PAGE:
A very common lobster

The European lobster, also known as the common lobster, has always been a king of foods in Britain. Elsewhere however he has much been sneered at.

Originally in the States lobster was so reviled as a food it was used only for fertiliser and fish bait. Later, the lobster was catapulted to stardom in menu America due to its wide availability as a canned food deemed only fit for slaves, servants and society’s lower classes.

Very common lobster

Servants even specified in employment contracts that they would not be forced to eat lobster more than twice in any given week and, much to the displeasure of prisoners, canned lobster was a staple diet for inmates in America’s penal system.

America’s more cosmopolitan east coasters of New York and Boston gradually adopted the lobster and it rose in popularity and value from the mid 1800s onwards. He has, ever since, been on a rocket to universal stardom.

However, the lobster in America still holds an extraordinarily inverse market position where, ironically, new-shell lobsters with delicate sweet meat are cheaper than tougher and more course flavour old-shell lobsters. Whoever suggested Yanks don’t do irony?

New shell lobster

The new-shell lobsters have recently moulted and are new in their delicate paper-thin shells. They also have less meat inside them, as this young lobster has not yet grown into its skin. They are so delicate they do not travel well and only command a smaller and more local market from the harbour towns where they are brought ashore. They are delicious.

Old shell lobster

Older, or hard-shell, lobsters better survive the journey inland to Boston and New York because their shells are firmer. They travel well in their battle hardened and aged armour, stacked high and often air freighted to other countries. Here they can be sold for more because, in true American style, bigger is of course better. But the meat has a courser taste, is not as tender and not as sweet. Economics dictate they can be sold for a greater sum.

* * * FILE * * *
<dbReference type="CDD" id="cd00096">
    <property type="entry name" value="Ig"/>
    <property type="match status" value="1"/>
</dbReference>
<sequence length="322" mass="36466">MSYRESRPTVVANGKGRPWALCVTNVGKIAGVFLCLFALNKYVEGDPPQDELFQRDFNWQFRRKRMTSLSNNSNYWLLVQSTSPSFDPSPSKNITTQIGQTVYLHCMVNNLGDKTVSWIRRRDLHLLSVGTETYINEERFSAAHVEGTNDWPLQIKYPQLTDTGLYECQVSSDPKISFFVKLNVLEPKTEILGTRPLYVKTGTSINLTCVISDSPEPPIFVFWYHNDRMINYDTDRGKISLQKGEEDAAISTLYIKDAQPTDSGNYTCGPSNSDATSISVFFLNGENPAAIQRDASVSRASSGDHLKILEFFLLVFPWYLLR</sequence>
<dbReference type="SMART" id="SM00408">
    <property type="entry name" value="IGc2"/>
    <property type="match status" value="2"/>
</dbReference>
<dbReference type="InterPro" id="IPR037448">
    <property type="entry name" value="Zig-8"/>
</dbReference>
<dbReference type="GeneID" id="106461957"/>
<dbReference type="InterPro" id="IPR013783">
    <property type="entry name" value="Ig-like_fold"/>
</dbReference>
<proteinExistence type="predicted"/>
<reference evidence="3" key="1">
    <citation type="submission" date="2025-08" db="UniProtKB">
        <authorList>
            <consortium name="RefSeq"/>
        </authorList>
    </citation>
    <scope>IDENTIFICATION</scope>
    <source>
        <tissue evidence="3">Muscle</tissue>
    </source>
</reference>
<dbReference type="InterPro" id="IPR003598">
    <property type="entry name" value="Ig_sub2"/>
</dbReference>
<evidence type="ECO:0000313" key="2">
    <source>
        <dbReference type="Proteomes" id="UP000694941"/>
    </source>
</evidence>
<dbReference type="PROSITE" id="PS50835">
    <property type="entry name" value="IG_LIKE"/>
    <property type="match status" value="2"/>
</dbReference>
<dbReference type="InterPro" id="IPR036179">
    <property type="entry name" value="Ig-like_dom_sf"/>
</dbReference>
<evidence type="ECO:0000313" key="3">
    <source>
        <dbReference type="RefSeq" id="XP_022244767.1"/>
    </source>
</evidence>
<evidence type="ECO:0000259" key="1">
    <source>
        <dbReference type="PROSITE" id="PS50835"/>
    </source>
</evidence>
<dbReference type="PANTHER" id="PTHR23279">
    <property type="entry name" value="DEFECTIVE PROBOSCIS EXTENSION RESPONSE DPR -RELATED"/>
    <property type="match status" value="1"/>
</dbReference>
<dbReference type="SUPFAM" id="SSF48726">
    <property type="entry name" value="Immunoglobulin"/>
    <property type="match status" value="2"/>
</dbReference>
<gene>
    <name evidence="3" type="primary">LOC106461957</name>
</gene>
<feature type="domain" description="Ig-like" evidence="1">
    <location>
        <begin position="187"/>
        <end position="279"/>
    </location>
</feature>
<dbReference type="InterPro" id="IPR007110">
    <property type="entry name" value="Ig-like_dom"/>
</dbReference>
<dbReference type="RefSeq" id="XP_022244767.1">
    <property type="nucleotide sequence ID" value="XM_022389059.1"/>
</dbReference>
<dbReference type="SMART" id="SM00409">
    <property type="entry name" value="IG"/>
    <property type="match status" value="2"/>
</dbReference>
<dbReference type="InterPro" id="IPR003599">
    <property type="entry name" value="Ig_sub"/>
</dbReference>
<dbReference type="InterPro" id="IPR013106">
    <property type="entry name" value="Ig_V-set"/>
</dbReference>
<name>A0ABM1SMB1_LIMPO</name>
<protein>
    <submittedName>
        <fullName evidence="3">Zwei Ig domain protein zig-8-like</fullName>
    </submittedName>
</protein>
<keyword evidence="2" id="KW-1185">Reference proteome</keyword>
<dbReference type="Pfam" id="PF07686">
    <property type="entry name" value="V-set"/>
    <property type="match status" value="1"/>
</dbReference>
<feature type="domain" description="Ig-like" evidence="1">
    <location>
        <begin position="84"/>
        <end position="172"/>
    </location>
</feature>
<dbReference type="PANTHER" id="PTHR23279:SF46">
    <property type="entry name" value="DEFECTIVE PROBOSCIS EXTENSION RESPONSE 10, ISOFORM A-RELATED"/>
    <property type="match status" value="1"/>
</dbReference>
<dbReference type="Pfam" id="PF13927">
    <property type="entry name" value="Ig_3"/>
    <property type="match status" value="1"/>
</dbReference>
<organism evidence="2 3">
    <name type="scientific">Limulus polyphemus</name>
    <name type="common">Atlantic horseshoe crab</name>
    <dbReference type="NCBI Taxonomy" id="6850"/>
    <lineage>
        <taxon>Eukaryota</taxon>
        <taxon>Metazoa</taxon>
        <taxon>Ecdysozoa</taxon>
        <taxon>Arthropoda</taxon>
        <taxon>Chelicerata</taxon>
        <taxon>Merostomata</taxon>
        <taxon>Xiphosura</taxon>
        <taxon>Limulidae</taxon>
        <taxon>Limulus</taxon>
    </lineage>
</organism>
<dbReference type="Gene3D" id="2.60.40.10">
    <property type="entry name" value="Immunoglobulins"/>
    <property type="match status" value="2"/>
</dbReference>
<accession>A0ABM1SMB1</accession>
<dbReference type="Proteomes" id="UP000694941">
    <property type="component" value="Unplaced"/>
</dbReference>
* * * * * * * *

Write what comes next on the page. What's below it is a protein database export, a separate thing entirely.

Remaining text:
Shabby shack chic

The adage to only eat fish if you can see the sea could never be more apt. They say the best place to eat lobster in the states is in a Maine fishing shack. The shabbier shack the better.

At Octane we like to eat ocean-fresh* lobster from the very shore it is caught, on the day it is caught.

* the term fresh is of course relative. On the high-street, at supermarkets and in city restaurants fresh fish means days old so, when patiently waiting for your number to be called at the fish-counter, be ready to ask where your fish is from and how many days ago your fish was likely caught. Supermarkets invent terms to suit their needs and, as a discerning consumer, it really is your right to challenge nonsense. At Octane we have therefore been forced to make a new, differentiated and entirely transparent definition – Ocean-fresh. Simply put, it means caught same-day.

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